Other stunners include the sumptuous, No Volvi, and the gorgeous, classically infused Preludio y Changui composed by Fritz Kreisler with stunning performances by Katherine Knowles on cello, Lara St. John and Rodriguez on violin, Matthew Giorlami on double bass and Sarah Di Niverville on viola. This irresistible recording is an invigorating, pure and potent project, as well as a triumph of Afro-Cuban fusion.

02 ErasEras
Randy Raine-Reusch; Michael Red
HMR3 Productions (isla.bandcamp.com/album/eras)

Veteran Vancouver-based multi-instrumentalist, composer and world music pioneer Randy Raine-Reusch and electronic musician, composer and DJ Michael Red join forces in six deep sonic meditations on Eras

The project has a fascinating backstory: back to 2014 when Red met Raine-Reusch in the latter’s home- world instrument-museum. Raine-Reusch is not only a noted instrument collector but has also spent his career studying and playing them. He specializes in performing and composing experimental music for instruments from around the world, particularly those from Asia.

During their 2014 recording session, Raine-Reusch chose various acoustic instruments from his vast collection including Asian flutes and various string zithers, African harps, and gongs. Adopting an intuitive interactive process, the duo recorded their finely-grained and honed improvisations, Red electronically processing them. The album was completed over the course of several days, but rather than immediately releasing it, they chose to leave it “to mature and distil.” The duo decided to finalize Eras this year, being “careful to preserve the direct and intuitive process that permeates the recording.”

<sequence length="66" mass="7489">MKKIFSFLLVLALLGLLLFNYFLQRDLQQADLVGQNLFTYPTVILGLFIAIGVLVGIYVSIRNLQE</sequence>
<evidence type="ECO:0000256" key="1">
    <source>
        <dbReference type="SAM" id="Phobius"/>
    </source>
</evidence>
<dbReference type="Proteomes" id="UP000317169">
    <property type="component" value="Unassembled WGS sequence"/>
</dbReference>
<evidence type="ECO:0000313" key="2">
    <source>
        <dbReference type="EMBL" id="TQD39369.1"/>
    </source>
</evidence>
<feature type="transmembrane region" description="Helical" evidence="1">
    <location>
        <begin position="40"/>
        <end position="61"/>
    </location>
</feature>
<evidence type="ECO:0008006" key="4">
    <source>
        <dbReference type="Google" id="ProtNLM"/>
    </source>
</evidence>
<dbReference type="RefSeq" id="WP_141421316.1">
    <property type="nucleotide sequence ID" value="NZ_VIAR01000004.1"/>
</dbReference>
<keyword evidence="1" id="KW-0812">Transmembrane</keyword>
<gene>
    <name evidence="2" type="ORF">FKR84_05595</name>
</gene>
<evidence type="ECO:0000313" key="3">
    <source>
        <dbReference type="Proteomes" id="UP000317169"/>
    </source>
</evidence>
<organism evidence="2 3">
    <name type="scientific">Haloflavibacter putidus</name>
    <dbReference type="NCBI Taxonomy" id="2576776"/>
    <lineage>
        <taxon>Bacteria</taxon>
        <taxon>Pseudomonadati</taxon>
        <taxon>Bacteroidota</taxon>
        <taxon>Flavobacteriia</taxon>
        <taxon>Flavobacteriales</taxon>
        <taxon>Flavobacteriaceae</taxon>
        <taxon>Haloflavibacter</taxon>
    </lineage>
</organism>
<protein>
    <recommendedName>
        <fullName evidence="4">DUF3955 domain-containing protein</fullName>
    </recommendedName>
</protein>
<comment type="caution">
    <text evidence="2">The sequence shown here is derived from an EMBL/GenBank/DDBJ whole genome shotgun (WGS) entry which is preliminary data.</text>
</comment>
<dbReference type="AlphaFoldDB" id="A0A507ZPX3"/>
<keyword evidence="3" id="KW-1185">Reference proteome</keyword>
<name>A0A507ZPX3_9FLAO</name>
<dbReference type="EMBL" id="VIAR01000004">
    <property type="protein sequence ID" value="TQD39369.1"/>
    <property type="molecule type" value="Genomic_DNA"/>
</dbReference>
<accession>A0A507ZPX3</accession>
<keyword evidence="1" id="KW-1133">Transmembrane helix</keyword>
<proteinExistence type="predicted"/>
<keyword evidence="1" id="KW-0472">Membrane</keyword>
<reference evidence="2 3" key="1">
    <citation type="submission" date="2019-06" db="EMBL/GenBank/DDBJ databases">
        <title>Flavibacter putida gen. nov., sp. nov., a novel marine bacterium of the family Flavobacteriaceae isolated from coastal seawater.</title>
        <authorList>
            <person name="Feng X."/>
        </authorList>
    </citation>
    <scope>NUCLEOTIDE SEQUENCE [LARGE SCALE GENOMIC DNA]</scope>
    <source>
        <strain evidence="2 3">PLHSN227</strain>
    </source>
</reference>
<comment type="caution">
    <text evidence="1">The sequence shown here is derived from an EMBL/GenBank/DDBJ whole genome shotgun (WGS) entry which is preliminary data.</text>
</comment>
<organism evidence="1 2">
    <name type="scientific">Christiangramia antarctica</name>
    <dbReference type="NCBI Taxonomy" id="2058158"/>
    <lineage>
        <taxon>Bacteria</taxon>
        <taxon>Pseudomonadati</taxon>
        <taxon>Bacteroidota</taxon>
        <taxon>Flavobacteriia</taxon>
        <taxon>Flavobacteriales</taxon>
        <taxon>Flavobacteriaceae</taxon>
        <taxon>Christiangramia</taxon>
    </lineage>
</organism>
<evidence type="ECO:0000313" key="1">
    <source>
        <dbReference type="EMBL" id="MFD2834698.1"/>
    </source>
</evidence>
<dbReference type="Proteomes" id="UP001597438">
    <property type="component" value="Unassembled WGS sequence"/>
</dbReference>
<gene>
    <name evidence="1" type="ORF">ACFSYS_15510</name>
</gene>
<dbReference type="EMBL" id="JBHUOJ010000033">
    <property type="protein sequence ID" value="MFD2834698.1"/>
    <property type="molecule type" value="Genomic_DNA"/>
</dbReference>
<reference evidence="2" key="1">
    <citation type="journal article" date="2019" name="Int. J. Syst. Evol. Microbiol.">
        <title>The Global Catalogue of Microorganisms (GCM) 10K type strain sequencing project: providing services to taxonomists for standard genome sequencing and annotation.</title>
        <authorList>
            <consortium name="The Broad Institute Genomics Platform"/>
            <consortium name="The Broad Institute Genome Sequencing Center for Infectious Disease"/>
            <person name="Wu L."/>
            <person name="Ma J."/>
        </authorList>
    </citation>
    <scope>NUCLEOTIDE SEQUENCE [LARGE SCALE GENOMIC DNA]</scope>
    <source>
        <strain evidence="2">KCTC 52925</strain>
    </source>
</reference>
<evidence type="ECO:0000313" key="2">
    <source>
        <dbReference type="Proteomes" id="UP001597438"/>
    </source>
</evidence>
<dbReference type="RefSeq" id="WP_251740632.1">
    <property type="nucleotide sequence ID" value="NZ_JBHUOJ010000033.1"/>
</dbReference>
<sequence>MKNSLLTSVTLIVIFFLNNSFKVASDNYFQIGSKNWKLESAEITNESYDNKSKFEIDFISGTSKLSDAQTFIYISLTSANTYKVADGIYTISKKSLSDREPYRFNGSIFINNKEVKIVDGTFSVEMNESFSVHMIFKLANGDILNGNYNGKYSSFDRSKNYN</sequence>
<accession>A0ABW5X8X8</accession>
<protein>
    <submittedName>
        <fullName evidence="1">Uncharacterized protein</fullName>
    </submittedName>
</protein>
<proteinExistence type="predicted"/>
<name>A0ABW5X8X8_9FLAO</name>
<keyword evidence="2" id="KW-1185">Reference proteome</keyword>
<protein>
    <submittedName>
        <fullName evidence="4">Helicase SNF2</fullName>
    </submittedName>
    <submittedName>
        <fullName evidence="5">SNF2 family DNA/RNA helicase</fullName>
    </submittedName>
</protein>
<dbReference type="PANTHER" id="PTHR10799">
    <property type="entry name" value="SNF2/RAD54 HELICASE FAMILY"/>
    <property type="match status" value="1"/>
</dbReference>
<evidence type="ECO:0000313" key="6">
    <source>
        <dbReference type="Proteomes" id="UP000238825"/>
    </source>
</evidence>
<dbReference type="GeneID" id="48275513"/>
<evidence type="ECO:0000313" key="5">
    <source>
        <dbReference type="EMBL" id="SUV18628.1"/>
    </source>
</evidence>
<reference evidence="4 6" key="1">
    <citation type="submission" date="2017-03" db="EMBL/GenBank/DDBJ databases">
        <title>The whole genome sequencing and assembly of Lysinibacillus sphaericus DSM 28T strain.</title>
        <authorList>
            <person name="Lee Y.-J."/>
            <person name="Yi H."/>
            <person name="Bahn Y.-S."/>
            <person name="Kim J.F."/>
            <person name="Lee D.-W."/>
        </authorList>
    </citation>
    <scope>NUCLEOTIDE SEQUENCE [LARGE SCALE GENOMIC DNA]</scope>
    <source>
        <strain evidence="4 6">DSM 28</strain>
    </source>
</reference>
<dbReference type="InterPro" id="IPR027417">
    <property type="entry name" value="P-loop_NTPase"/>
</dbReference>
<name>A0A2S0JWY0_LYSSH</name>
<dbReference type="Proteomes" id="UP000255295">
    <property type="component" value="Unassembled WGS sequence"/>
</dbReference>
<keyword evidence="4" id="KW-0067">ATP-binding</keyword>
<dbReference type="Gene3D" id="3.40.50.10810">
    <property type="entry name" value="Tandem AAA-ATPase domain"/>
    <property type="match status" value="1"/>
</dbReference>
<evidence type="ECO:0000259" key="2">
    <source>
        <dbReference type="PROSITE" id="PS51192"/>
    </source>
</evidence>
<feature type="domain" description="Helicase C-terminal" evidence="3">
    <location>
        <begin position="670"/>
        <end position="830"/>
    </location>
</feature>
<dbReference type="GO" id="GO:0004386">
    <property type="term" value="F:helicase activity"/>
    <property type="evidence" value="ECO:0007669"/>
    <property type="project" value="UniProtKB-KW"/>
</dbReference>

Evocative track titles such as Five Names of Peace, Shifting Silence, Inner World and Winter Water capture the meditative, slowly flowing focus of the music. Between Is Six, the opening track, sets the tone with Raine-Reusch’s sensitive breath-centred sounds made on a low flute, sensitively modulated over the stereo sound stage by Red. And the last album sound is the most exquisitely languid fadeout I’ve heard all year.